27 Mar 2018
As a student I’ve taken more than 80 flights and travelled to over 40 countries in four years. A combination of student loan, working two part-time jobs and being thrifty have all helped me to achieve that, but saving money wasn’t a practice reserved for home – it also helped to cut costs when abroad.
Here are some of the best ways I save money when I’m abroad.
Photo by A Simple Dollar
This is a big one for saving money as a student. There are universities all over the world, and whether they study in London or Lebanon, students are renowned for having low levels of disposable income. Because of that, the offering of student discount is fairly universal.
You’ll find that many attractions including museums, galleries, landmarks, sports events, excursions and even restaurants will offer money off or special deals for those with a valid student ID. Sometimes the saving is minimal and other times it can be less than half the cost of a full price ticket, but the important thing is that all the savings add up and it really does pay to bring along your student card.
Wherever you decide to go, try seeing what freebies are on offer. Many cities have free walking tours, which are not only cost-effective but also a great chance to learn about somewhere from a local, while various attractions will have no entry fee whatsoever, including places of worship and museums.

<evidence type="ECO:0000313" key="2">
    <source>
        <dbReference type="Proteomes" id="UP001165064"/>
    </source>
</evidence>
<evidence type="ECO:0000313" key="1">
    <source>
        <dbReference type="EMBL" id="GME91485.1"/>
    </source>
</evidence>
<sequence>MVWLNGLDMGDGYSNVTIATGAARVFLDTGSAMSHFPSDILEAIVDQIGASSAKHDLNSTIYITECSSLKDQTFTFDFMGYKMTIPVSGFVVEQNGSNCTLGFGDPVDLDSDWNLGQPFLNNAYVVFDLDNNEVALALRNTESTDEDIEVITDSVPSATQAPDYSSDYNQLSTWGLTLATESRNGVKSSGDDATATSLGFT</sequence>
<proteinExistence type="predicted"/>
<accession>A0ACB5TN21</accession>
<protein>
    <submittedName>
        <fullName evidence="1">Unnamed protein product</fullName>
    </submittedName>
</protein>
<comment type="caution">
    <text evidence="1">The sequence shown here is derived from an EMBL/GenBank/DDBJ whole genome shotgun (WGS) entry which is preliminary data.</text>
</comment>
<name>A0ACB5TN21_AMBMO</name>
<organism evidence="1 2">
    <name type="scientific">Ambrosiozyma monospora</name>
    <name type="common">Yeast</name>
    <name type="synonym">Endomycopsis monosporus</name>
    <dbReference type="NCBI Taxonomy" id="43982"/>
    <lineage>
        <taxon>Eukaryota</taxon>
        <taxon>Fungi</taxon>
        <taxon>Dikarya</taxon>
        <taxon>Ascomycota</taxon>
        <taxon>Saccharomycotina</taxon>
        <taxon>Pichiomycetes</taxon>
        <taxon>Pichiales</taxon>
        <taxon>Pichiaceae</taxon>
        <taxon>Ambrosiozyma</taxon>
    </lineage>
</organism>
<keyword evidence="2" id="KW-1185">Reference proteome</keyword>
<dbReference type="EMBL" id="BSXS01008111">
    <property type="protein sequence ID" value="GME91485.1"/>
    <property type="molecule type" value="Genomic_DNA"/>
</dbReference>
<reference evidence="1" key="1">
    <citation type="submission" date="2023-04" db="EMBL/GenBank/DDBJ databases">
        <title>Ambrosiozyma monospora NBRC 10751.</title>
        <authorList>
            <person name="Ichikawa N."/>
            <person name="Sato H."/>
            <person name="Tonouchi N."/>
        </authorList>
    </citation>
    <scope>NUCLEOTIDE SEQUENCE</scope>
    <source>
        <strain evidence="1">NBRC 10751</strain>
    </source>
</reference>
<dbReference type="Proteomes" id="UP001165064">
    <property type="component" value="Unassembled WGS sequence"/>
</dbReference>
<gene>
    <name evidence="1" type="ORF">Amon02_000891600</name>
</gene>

Lots of places also have cultural calendars, so it always helps to see what’s on when you’re visiting a place. It could be an annual festival, a one-off street parade or a firework extravaganza, but these things are usually free to attend.
Interrailing is a massively popular way for young people and students to travel around Europe, but the problem is its price tag. Buses and coaches are usually cheaper, and the time discrepancy isn’t as big as you think it would be. A couple of years ago I compared travelling through central Europe by rail and road (https://travellingtom.com/blog/is-interrailing-really-worth-it), and found that while using coaches made a saving of over £80, the difference in time was minimal.
When you’re staying in a hotel or, to a lesser extent, a hostel, it might seem tempting to pay £5 or more for the convenience of having a continental buffet breakfast at the property. But to save money, skip the overpriced food and grab some fruit, a pastry or whatever tickles your fancy from a local supermarket. It will save you so much, and you’ll only have to compromise on convenience.
Booking an attraction in advance is not only a good way to ensure entry and to help organise your day, but a lot of the time it will also come with a little saving. I’m not sure why this is – maybe it’s a financial incentive to help cut down on queuing – but it’s certainly worth doing if it knocks a few pounds and pennies off the price.